However, if we take a look at this morning’s story from the prophet Isaiah, we see that he will have none of that. Instead, through the use of vivid picture language, Isaiah offers a vision, or states a position, which reminds us “of the ideals for which we hope and for which we believe God strives.  The ‘new heavens’ and ‘new earth’ the prophet foresees signify the possibilities for human society when we open ourselves to God’s transforming power” (RPregeant, P&F web site, 2007). The task of becoming more fully human in the image of God is always radical, new and holistic. New heavens.  New earth.  New possibilities for human society, now. There are some commentators who would suggest this is a most appropriate passage as we move towards the end of the Christian year, and national elections.

Rex Hunt suggests there is one group of Australian biblical scholars comment that might be useful reflect on this passage. They have interpreted this as saying “All that has prevented creation from being what God intended will be removed.  The disasters we see in the world about us every day are not what will determine the future of God’s creation.  Neither terrorist activity nor the exercise of military power will hold sway in God’s order of things. I would like to add that neither the church’s decline or extinction of current form will succeed. They go on to say that political deception will have no place, nor will abuse within the family or workplace.  The selfish exploitation and neglect of nature will be recognised… This is what the writer(s) of Isaiah 65 looks toward.  They look not just to the making new of the physical world, as to the renewing of the relationships and interconnections within the world which maintain life in its physical, spiritual, social and other dimensions.  That is the Christian hope” (HWallace et al. web site, 2007).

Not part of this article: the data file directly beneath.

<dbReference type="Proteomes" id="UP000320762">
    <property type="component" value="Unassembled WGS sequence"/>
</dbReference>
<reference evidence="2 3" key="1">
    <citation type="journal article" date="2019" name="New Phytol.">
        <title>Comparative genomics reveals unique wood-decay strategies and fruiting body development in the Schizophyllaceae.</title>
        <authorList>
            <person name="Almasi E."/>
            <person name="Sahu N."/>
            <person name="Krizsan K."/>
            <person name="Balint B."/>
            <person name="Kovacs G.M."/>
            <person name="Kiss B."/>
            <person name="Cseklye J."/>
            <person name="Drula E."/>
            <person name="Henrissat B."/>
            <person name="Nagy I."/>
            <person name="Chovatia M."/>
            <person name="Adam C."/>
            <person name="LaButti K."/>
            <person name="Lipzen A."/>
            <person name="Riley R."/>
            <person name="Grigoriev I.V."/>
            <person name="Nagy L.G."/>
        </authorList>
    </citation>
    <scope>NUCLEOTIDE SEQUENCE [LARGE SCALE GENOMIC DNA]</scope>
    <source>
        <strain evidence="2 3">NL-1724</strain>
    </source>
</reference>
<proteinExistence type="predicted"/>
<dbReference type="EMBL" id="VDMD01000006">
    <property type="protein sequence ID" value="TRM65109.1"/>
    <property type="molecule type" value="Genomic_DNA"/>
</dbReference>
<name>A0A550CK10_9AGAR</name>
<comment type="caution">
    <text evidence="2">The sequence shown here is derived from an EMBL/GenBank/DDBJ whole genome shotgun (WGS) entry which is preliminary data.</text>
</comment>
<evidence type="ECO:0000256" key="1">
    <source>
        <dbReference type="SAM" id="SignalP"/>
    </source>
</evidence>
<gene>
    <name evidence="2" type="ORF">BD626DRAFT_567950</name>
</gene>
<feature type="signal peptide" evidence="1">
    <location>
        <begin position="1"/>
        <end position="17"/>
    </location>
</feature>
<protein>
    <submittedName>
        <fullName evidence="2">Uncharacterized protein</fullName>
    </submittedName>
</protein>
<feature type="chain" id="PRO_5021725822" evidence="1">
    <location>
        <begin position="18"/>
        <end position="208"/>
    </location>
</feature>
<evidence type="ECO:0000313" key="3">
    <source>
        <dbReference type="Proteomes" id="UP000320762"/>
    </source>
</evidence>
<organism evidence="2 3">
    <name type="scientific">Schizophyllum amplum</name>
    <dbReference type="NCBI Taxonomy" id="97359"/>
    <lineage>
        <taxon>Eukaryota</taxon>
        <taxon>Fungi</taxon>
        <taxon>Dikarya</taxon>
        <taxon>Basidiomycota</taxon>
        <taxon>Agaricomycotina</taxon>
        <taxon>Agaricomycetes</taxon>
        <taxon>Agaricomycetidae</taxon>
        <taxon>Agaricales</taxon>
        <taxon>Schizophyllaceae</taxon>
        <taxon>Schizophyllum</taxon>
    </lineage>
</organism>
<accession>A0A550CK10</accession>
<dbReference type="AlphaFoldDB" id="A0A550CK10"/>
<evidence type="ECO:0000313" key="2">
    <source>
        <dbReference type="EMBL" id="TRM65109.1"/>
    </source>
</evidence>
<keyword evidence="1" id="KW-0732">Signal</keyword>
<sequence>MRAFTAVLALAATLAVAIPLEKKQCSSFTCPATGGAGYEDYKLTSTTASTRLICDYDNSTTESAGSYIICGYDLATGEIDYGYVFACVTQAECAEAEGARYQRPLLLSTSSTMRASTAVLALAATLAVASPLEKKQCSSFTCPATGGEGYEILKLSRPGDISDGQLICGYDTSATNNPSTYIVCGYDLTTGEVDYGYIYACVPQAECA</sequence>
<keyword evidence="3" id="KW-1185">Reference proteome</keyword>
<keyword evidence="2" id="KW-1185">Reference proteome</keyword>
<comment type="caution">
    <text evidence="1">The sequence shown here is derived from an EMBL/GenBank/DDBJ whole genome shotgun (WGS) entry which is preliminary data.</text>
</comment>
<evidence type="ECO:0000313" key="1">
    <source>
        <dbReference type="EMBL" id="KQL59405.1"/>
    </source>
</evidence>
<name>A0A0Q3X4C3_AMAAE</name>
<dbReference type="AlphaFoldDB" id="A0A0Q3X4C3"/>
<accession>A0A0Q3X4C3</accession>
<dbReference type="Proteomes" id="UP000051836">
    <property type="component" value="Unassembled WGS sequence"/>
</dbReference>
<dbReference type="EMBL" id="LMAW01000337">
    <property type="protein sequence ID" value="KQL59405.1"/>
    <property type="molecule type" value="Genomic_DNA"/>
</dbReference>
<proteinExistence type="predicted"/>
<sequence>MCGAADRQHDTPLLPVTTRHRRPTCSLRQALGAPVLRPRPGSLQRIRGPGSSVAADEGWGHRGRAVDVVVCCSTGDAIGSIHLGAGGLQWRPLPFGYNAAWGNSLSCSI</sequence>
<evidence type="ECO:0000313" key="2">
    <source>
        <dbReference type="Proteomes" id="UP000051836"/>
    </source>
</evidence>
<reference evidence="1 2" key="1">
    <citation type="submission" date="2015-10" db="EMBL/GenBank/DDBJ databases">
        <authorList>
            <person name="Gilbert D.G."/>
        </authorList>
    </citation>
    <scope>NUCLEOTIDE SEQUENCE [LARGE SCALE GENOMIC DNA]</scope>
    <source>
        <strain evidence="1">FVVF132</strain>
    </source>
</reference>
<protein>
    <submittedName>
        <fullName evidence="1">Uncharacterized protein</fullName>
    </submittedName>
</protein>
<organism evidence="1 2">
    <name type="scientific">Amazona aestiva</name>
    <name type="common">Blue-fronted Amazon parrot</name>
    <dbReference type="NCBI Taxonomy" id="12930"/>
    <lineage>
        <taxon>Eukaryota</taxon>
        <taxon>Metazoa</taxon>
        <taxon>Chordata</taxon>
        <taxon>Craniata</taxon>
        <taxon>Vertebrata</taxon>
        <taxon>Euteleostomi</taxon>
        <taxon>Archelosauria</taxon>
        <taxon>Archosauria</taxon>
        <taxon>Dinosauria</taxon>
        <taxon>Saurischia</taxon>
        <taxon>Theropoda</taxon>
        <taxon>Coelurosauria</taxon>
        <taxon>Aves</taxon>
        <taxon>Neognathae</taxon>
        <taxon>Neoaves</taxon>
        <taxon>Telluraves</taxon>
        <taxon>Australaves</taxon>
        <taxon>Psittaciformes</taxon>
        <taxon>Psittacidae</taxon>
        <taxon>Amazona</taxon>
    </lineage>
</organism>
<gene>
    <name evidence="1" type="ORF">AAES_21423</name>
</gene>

New heavens.  New earth.  Possibilities for human society, now.

Those of you who were here last Sunday may remember we touched on some so-called ‘apocalyptic’ talk as a basis for human transformation rather than ‘end-of-the-world’ stuff.

I also suggested something was required of us when we encounter this sort of end times talk. It is to read and study the biblical stories seriously, not literally, and know that we, even if only in a small way, are called upon to participate in the transformation of the world.

So, what is the apocalyptic talk in today’s text? I and others suggest that there is an echo to be heard in this week’s passage. And again, it is about re-imagining rather than end-of-world stuff.

So, how do we re-imagine the church?  Well! I am not sure my imagination is good enough but I want to make some suggestions. The first is that we might examine one, or two ways others have sought to re-imagine the world, through human transformation.